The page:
Tuesday, May 22, 2007

Which one am I ?

Rumi has come back in my life through the modern device called mobile phone. Some years ago, I took a trip to Maulana Jalaluddin Rumi’s world, which lasted a month or so. I ended up reading most of his works from the web and buying some of his books. ‘Some’ here reflects my financial status during those days when I was myself like a ‘poor dervish’ on a certain high (or at least, that’s what I would like to think about myself during those times).

Coming back to Good Ol’ Rumi and my new age mobile phone…my good friend works for a firm called ‘Webaroo’ which, apart from other things, is into providing a free service of sending smses to those who subscribe, on subjects like ‘Sufism’, ‘Riddles’, ‘News’, ‘Music Trivia’ etc. On my friend’s insistence, I subscribed to this free service a couple of weeks ago. And now, throughout the day I keep receiving some interesting stuff on my mobile, including Sufi quotes from Rumi.

Rumi was born in what is today’s Afghanistan in the year 1207 AD to a family of learned theologians. He was introduced into the mystical path by a wandering dervish, Shamsuddin of Tabriz. His love and his bereavement for the death of Shams found their expression in a surge of music, dance and lyric poems. In the writer’s opinion, their relationship had shades of homosexuality but this has no relevance in the current context.

The name Rumi stands for Love and ecstatic flight into the infinite. The object of love in his works as is true for all Sufi poetry, is God. Before I get into my personal views regarding the subject of God, allow me to present a few translations of his writings. They were all written in Persian and as translation takes away half the beauty of the work, imagine the original beauty of these.

"In your light I learn how to love.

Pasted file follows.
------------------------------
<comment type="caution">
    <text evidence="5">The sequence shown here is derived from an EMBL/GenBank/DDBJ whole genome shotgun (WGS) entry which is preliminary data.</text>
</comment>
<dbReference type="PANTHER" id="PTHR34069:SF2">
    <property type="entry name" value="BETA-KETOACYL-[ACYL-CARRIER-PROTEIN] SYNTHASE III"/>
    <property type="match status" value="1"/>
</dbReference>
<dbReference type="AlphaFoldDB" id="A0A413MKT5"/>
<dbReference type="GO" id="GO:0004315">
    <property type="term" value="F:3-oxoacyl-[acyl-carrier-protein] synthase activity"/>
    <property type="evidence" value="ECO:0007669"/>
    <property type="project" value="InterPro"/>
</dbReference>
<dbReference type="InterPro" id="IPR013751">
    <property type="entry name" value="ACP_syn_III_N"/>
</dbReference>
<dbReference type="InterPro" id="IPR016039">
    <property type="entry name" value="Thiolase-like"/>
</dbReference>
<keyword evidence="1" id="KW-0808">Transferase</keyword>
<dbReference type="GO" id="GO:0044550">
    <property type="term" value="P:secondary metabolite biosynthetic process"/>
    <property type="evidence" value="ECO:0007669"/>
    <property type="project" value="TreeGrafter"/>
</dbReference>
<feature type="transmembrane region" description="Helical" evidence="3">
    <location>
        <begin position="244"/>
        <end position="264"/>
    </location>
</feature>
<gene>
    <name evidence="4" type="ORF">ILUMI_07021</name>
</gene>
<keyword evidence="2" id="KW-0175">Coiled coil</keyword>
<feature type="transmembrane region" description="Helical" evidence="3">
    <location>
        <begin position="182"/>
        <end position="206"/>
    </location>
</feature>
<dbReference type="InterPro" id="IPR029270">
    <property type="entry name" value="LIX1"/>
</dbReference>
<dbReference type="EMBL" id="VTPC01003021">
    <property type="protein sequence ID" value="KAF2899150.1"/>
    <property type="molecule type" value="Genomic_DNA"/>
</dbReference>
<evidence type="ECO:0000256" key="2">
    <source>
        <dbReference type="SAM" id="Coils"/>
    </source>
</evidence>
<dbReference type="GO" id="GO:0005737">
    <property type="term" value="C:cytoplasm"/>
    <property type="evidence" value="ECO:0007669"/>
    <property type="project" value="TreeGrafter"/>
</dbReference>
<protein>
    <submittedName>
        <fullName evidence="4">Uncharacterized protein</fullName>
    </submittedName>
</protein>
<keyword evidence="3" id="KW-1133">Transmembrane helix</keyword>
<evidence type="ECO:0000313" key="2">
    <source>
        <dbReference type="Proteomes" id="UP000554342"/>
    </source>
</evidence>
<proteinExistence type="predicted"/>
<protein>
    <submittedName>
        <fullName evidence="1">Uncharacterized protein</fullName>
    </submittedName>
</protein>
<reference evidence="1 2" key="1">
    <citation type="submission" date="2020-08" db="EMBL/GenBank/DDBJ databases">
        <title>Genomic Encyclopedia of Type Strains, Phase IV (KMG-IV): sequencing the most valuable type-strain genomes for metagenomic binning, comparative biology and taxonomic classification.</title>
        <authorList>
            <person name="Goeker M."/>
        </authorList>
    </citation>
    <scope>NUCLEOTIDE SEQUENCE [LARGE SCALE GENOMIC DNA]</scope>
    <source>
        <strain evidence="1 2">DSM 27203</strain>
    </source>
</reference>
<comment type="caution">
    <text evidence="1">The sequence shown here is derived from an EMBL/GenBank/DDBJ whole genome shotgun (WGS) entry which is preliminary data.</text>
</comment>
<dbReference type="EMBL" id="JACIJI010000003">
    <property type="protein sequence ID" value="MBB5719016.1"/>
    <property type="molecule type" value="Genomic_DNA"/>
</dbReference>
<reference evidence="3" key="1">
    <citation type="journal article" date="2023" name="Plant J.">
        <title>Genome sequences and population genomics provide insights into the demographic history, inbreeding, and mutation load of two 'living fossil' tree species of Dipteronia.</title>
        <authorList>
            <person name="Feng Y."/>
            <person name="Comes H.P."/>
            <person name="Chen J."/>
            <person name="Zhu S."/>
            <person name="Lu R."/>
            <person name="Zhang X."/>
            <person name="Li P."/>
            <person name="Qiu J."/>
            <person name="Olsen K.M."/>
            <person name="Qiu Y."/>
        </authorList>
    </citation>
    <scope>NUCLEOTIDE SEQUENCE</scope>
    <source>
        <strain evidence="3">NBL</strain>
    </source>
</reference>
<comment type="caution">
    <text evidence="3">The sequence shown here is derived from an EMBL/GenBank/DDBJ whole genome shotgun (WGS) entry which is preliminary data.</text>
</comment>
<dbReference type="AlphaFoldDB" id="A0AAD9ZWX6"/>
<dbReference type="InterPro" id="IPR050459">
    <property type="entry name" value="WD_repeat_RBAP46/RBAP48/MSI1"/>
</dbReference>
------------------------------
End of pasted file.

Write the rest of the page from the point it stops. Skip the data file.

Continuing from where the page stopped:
In your beauty, how to make poems.
You dance inside my chest,
where no one sees you,
but sometimes I do,
and that sight becomes this art."

"The garden of Love is green without limit
and yields many fruits other than sorrow and joy.
Love is beyond either condition:
without spring, without autumn, it is always fresh."
They were all written in Persian and as all translations take away half the beauty of the original work, one can imagine the original beauty of these words. The one which came on my mobile and made me write this post is this.
"I wonder from these
thousands of 'Me's'
which one am I?"

If you also want to subscribe to this free service, you can visit http://sms.webaroo.com/commands and you will get the details. As for me, I just got another sms!

4 comments:

sheece said...

nice post. have you read any of the books compiled by Idries Shah on Sufism? They are a very good read. Try them -

meraj said...

no, i havent and will surely try them. thanks for the appreciation!

blaiq said...

I am not sure I want to subscribe to anything on my mobile - but I sure am looking forward to updates on Rumi and Sufism here :)

meraj said...

you will keep getting them updates, Iqbal!